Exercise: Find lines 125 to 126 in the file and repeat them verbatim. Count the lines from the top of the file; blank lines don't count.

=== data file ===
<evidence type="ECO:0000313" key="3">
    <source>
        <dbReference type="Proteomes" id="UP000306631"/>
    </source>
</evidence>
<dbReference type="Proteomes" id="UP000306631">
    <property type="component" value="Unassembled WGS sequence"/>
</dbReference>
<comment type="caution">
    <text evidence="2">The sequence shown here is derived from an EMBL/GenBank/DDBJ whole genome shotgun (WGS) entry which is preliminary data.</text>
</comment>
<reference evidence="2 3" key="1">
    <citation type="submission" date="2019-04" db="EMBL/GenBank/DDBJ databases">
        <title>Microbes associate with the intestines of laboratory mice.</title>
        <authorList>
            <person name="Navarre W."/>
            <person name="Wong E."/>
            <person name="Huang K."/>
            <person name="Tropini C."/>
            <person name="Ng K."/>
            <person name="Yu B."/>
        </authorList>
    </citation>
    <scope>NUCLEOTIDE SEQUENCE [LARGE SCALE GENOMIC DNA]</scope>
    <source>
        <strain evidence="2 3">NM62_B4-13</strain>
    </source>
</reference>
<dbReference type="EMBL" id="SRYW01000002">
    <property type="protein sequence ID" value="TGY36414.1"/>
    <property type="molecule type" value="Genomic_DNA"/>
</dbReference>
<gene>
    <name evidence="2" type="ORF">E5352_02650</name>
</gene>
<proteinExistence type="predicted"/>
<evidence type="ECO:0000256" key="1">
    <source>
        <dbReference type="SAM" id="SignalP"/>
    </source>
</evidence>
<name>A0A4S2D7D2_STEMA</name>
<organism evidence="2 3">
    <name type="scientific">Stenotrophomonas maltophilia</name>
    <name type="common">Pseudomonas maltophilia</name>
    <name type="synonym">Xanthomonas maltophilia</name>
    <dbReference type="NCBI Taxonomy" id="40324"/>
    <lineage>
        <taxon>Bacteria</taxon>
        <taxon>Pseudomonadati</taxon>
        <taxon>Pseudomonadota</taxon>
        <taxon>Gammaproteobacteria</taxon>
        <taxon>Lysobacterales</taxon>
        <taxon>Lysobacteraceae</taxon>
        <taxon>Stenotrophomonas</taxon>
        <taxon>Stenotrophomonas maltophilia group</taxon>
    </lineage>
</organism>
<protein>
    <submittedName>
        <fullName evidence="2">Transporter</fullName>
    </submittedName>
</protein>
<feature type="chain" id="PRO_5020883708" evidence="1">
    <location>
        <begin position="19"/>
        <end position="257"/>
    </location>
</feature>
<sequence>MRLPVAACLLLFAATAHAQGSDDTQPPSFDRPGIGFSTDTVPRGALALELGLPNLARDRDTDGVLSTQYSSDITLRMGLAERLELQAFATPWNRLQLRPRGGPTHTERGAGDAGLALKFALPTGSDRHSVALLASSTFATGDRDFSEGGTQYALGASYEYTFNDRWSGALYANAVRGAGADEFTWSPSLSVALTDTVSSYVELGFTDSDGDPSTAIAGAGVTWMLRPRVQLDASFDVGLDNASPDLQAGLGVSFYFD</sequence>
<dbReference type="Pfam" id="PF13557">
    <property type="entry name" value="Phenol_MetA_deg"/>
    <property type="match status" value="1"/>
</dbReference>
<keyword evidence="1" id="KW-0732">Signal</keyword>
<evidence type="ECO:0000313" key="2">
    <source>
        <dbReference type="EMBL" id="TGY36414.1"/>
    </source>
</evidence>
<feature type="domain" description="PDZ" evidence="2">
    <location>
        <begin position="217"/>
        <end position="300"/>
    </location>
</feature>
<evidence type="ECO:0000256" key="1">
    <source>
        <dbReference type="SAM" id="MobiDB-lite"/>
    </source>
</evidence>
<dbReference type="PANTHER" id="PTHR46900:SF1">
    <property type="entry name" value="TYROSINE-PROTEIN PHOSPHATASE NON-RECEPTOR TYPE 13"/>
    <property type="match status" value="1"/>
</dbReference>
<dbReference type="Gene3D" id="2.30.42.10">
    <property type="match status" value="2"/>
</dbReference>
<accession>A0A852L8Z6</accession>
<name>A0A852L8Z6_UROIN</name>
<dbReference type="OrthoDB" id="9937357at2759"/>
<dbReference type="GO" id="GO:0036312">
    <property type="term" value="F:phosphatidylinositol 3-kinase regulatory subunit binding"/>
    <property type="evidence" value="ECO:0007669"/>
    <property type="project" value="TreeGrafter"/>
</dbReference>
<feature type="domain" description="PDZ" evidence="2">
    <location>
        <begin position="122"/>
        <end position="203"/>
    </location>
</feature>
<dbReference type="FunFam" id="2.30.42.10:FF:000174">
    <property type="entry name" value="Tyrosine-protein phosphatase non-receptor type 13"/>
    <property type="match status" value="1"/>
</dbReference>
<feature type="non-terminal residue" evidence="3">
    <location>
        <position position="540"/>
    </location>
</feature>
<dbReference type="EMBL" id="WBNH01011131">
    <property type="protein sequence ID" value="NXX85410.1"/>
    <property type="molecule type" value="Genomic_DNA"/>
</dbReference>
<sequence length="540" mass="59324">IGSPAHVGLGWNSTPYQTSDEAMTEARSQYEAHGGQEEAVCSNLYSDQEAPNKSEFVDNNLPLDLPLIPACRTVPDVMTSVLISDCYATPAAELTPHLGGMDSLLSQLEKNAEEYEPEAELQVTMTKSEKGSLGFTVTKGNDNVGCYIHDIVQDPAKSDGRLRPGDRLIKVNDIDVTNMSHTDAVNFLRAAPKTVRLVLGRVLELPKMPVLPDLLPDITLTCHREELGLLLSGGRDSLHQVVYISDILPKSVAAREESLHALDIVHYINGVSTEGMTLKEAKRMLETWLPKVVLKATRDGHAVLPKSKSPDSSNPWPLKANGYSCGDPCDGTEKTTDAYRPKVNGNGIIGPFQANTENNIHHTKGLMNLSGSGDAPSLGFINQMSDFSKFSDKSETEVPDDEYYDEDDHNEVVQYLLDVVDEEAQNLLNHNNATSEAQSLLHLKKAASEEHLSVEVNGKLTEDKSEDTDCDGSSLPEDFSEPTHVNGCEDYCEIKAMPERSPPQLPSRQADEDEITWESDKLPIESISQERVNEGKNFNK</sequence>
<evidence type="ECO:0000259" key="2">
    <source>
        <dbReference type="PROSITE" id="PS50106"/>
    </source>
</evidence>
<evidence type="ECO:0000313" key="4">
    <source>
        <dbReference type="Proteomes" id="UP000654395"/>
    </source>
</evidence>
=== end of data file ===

</dbReference>
<sequence length="540" mass="59324">IGSPAHVGLGWNSTPYQTSDEAMTEARSQYEAHGGQEEAVCSNLYSDQEAPNKSEFVDNNLPLDLPLIPACRTVPDVMTSVLISDCYATPAAELTPHLGGMDSLLSQLEKNAEEYEPEAELQVTMTKSEKGSLGFTVTKGNDNVGCYIHDIVQDPAKSDGRLRPGDRLIKVNDIDVTNMSHTDAVNFLRAAPKTVRLVLGRVLELPKMPVLPDLLPDITLTCHREELGLLLSGGRDSLHQVVYISDILPKSVAAREESLHALDIVHYINGVSTEGMTLKEAKRMLETWLPKVVLKATRDGHAVLPKSKSPDSSNPWPLKANGYSCGDPCDGTEKTTDAYRPKVNGNGIIGPFQANTENNIHHTKGLMNLSGSGDAPSLGFINQMSDFSKFSDKSETEVPDDEYYDEDDHNEVVQYLLDVVDEEAQNLLNHNNATSEAQSLLHLKKAASEEHLSVEVNGKLTEDKSEDTDCDGSSLPEDFSEPTHVNGCEDYCEIKAMPERSPPQLPSRQADEDEITWESDKLPIESISQERVNEGKNFNK</sequence>